Major filtration companies would like to make better filters but can’t because clogging is not well understood. Filters work by preventing contaminates from entering through clogging. To make better filters, we must understand clogging. We use soft lithography to fabricate microfluidic devices in PDMS for making emulsion and microchannels that are used for clogging. Gel particles are made using a two phase micro emulsion process, and then polymerized. We then clog microchannels with these gel particles. We find that to create a clog, the needed number of poly dispersed gel particles are more than mono dispersed hard particles.

Presenter: Joshua Begay Tribe: Navajo Primary Email: begay_joshua@yahoo.com Biography Joshua is currently a Mechanical Engineering student at Southwestern Indian Polytechnic Institute (SIPI). During his stay at SIPI, he has held the position as Student Treasure, an active AISES Member, and an intern for projects including Argonne National Laboratory Renewable Energy Challenge and the University of New Mexico. After winning the National Challenge, Joshua attended Harvard for an undergrad research experience program. When he is completed with his curriculum at SIPI, Joshua plans on attending UNM where he plans to earn a B.S. and continue to a M.S.

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Presentation Title: Evaluating Sampling Protocols on the Little Big Horn River Discipline: Hydrology School: Little Big Horn College Presentation Type: Poster Presentation Abstract: Evaluating Sampling Protocols on the Little Big Horn River Adrienne C. Bird, Little Big Horn College

Student water quality research at Little Big Horn College has for the past four years included monitoring of the Little Big Horn River on the Apsaalooke (Crow) Reservation in Montana to establish baseline data on both physical and biological parameters to support future inquires related to public health. Eight specific sites on the Little Big Horn River have been the collection points of these parameters over the past four years. Extreme flooding during May 2011 and high waters during June 2011 made it impossible to access one of the sites and as a result this site was moved to a bridge downstream from the original point. The loss of access to a site therefore made possible comparison with past data questionable. Hypothesis: Changing site of collection approximately two hundred feet significantly influences the results of parameter measurements. The physical parameters of pH, dissolved oxygen, conductivity, and temperature were measured at 5 different points at and between the old sampling site and the new sampling site on the Little Big Horn River using a Professional Plus series YSI probe. Biological parameters, coliform and Escherichia coli counts, were collected as grab samples and analyzed using mColiBlue24速 Broth.

Presenter: Adrienne C. Bird Tribe: Crow Primary Email: Chaddy_23bird@hotmail.com Biography Adrienne C. Bird is a student at Little Big Horn College.

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Presentation Title: Conversion of Primary Forest Residue to Biochar with a Mobile Pyrolysis Blanket. Discipline: Chemical Engineering School: University of Washington Presentation Type: Poster Presentation Abstract: Conversion of Primary Forest Residue to Biochar with a Mobile Pyrolysis Blanket Burdette J. Birdinground±, Jeffrey J. Richards±, Gregory M. Newbloom±, Ikechukwu N. Nwaneshiudu± and Daniel T. Schwartz* Department of Chemical Engineering, University of Washington, Box 351750, Seattle, Washington 98195-1750, United States ± These authors contributed equally to this work, * Corresponding Author (e-mail: burdettebirdinground@student.skc.edu)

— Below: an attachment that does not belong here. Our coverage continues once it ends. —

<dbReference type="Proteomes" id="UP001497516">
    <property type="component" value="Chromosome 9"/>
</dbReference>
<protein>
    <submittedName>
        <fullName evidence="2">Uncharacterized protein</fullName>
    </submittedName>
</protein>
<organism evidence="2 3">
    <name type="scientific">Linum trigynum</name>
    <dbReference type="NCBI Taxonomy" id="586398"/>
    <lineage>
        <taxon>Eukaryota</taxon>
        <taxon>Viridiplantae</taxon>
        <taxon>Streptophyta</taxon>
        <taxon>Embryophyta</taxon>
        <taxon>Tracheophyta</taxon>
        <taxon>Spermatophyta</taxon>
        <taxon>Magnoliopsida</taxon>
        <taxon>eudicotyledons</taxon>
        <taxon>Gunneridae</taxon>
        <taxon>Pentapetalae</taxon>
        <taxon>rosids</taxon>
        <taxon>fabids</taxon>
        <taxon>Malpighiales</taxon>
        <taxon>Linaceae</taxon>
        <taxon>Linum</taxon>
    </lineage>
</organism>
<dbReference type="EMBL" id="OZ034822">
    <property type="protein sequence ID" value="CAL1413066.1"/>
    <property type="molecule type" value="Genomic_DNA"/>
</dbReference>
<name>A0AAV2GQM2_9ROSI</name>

A novel low-tech mobile pyrolysis blanket has been developed for effective on-site conversion of woody biomass in slash piles to biochar. Slash is constantly cut and piled as part of forest management efforts, and often left in the forest to degrade, or is burned to decrease fire risk and insect outbreaks. Primary forest residues are the key amendment to soil fertilization. Slash represents a sizable and sustainable feedstock for the application of biochar as a soil amendment. Integral to the utilization of this material is the development of inexpensive technologies which can produce biochar. Demonstrated here is a laminated blanket material that integrates multiple functionalities in order to mimic traditional biochar kilns. This system is flexible and portable making it easy to work with and suited to reach the dispersed slash piles. The functionality of this technology, namely producing biochar and controlling the temperature inside the blanket with the altered inlet/outlet system, is demonstrated on a pile of dimensional lumber. The biochar was analyzed and the percentage of biomass converted was graphed demonstrating the blankets functionalities and results.

Presenter: Burdette Birdinground Tribe: Crow Primary Email: bbirdinground@yahoo.com Biography I am Burdette Birdinground a Crow Tribal member from Garryowen, MT. My cultural name is "Hawaatish Ba Chia Akchawaacheesh" translating to "Prays in the War". I am currently a junior in the environmental science and terrestrial land resources program at Salish Kootenai College. I will graduate in June 2013 and plan on attending graduate school in ecology. I am currently the AIHEC Student Congress President 2011-2012 and am a member of the Native Youth Leadership Alliance.